Keeping our customers informed and protected is a top priority for us. Fraud is a growing problem that we see more of every day. We take security measures within the bank such as daily spending limits on debit cards and requiring password changes for your internet banking login. While we protect the information you have entrusted to us there are measures you can take at home to keep your personal information secure.
Do not ever give your personal information to someone over the phone. Some callers can be very persuasive and will commonly use scare tactics to make you tell them what they want to know. The following entities will NEVER call you to threaten your benefits, tell you to wire money, send cash or put money on gift cards: Social Security Administration (SSA), Internal Revenue Service (IRS), your bank. In fact, the SSA and IRS only correspondent through the US Postal Service.
Anyone who tells you to do these things is a scammer. Never give any part of your social security number, bank account or credit card number to anyone over the phone. When in doubt, ask them for a number to call them back or call your bank. Scammers have the ability to make it appear they are calling from any number (even the below bank and SSA numbers). If you are questioning the call, hang up and call them back or call your bank.
Each year you are entitled to a free credit report from each of the 3 credit bureaus. Visit www.annualcreditreport.com to request yours. It is important that you are regularly monitoring your credit report. If there is anything unusual immediately call to place a freeze on your credit.
Important Numbers To Know
Libertyville Savings Bank (641) 472-9839
Social Security Administration 1 (800) 772-1213
Transunion 1 (888) 909-8872
Equifax 1 (800) 685-1111
Experian 1 (888) 397-3742
For more information on how to protect yourself from identity theft visit the US Department of Homeland Security’s Cyber Security Awareness site.
Cyber Security During COVID-19
The Cybersecurity and Infrastructure Security Agency (CISA) warns individuals to remain vigilant for scams related to Coronavirus Disease 2019 (COVID-19). Cyber actors may send emails with malicious attachments or links to fraudulent websites to trick victims into revealing sensitive information or donating to fraudulent charities or causes. Exercise caution in handling any email with a COVID-19-related subject line, attachment, or hyperlink, and be wary of social media pleas, texts, or calls related to COVID-19.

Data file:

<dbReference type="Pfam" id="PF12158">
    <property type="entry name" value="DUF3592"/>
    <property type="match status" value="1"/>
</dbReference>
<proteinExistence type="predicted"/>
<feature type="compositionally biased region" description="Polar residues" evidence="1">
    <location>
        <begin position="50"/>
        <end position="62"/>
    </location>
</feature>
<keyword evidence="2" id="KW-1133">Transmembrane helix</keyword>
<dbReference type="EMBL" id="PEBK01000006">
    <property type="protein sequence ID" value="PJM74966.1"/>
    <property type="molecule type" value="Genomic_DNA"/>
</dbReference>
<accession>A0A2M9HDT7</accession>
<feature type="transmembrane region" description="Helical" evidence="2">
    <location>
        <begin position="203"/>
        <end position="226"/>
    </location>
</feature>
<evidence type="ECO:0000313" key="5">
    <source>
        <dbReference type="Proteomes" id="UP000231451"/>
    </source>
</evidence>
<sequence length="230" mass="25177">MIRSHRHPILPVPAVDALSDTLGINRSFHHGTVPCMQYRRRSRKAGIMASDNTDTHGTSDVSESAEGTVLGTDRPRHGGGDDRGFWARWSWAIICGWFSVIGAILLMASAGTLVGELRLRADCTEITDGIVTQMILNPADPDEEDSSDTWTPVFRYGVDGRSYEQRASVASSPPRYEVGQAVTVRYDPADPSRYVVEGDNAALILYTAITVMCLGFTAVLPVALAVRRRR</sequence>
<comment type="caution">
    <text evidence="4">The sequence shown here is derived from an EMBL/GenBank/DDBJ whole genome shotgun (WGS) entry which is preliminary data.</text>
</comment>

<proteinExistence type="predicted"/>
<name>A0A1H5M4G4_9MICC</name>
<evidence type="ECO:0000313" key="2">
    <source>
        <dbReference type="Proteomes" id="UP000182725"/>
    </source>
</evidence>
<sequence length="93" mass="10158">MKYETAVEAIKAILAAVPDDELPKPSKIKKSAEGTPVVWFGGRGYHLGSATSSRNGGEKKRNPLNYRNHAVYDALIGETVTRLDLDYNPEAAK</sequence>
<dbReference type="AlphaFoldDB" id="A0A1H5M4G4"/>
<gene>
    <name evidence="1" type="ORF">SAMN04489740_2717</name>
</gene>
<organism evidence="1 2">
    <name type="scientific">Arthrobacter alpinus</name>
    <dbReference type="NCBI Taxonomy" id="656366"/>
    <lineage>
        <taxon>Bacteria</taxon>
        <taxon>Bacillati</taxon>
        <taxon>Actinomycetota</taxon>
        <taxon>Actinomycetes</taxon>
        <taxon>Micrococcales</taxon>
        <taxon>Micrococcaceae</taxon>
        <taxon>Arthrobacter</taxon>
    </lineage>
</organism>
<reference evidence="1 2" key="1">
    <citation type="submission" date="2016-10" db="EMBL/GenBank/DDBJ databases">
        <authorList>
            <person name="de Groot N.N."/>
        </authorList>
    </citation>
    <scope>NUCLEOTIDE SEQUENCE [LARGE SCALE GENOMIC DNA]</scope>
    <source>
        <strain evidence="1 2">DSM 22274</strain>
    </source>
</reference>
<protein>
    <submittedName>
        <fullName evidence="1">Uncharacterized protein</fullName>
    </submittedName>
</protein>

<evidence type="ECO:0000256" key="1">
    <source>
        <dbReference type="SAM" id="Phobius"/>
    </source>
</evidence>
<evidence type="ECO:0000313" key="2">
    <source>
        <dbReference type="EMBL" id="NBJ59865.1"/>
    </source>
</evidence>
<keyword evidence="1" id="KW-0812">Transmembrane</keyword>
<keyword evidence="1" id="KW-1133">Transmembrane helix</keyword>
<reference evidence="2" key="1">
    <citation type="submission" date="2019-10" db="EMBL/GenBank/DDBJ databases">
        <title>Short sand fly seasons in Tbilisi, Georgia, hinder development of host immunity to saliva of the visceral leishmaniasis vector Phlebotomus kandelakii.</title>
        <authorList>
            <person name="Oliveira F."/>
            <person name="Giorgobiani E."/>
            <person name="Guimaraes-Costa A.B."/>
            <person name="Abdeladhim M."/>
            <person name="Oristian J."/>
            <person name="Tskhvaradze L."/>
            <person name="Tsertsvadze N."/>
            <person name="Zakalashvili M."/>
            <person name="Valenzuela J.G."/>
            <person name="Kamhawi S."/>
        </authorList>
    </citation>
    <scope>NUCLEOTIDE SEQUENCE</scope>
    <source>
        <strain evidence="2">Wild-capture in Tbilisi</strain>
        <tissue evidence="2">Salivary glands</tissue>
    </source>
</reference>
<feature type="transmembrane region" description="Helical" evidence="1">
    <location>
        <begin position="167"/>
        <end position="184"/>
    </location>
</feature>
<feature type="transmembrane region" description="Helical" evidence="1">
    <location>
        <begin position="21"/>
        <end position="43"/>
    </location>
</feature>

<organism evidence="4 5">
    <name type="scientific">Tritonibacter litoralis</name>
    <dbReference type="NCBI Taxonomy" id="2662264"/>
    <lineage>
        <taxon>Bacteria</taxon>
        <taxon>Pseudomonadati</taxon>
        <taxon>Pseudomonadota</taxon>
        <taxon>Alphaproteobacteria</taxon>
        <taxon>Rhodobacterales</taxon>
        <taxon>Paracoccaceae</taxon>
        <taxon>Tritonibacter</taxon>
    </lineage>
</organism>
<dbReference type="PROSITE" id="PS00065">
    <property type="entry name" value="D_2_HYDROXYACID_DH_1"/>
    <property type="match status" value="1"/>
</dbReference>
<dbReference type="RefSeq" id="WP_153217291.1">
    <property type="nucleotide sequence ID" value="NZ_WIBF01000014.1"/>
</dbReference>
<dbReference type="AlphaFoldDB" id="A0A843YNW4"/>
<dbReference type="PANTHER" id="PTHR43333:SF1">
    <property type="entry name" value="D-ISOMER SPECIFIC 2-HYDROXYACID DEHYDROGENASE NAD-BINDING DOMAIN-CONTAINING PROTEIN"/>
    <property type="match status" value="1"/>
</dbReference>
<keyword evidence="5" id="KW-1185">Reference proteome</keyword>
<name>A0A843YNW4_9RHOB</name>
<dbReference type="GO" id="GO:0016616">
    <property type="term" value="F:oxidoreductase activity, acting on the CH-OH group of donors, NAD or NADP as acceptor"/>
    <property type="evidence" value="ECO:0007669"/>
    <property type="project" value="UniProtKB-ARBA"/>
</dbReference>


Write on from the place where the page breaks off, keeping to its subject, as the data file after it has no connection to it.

CISA encourages individuals to remain vigilant and take the following precautions.
- Avoid clicking on links in unsolicited emails and be wary of email attachments.
- Use trusted sources—such as legitimate, government websites—for up-to-date, fact-based information about COVID-19.
- Do not reveal personal or financial information in email, and do not respond to email solicitations for this information.
- Verify a charity’s authenticity before making donations. Review the Federal Trade Commission’s page on Charity Scams for more information.
- Review CISA Insights on Risk Management for COVID-19 for more information.
KnowBe4 Security Tips - The Shock Factor: Don’t Take the Bait!
One of the most common and successful tricks cyber criminals use to trigger you into falling for their scams is fake “stressor events”. In this context, “stressor events”, are shocking or compromising situations that inflict fear or provoke other emotions, for the purpose of causing an impulsive reaction.
How it works:
When the bad guys present a shocking claim to an unknowing victim, they often add a sense of urgency to drive home the “importance” of the scenario. In reality, this sense of urgency is another factor increasing the chances that you’ll react impulsively and click on their malicious links or download their dangerous attachments. Attackers explain their fake scenarios in the body of their phishing emails, but they’re also known for using shocking subject lines such as, “Act Now: Fraudulent activity on your checking account”. Though these tactics certainly aren’t limited to phishing emails, scammers also use these techniques in Smishing (SMS, or text phishing) and Vishing (voice phishing) attempts.
How to avoid falling victim to pressure:
The reason these attackers are often successful is because they‘re convincing the target to either avoid a negative consequence or gain something of value. Stop and think about the likelihood of the scenario before making the wrong move.
- Never open an attachment you weren’t expecting. Even if it appears to be from someone you know, pick up the phone to verify it’s legitimate.
- If the sender of the email is difficult to get in touch with or unwilling to speak on the phone, it’s likely a scam.
- If the sender requests that you send or receive money in unusual ways it’s probably a scam. For example, if they’re requesting a payment in the form of gift cards, don’t fall for it!
Stop Look Think - Don't be fooled
The KnowBe4 Security Team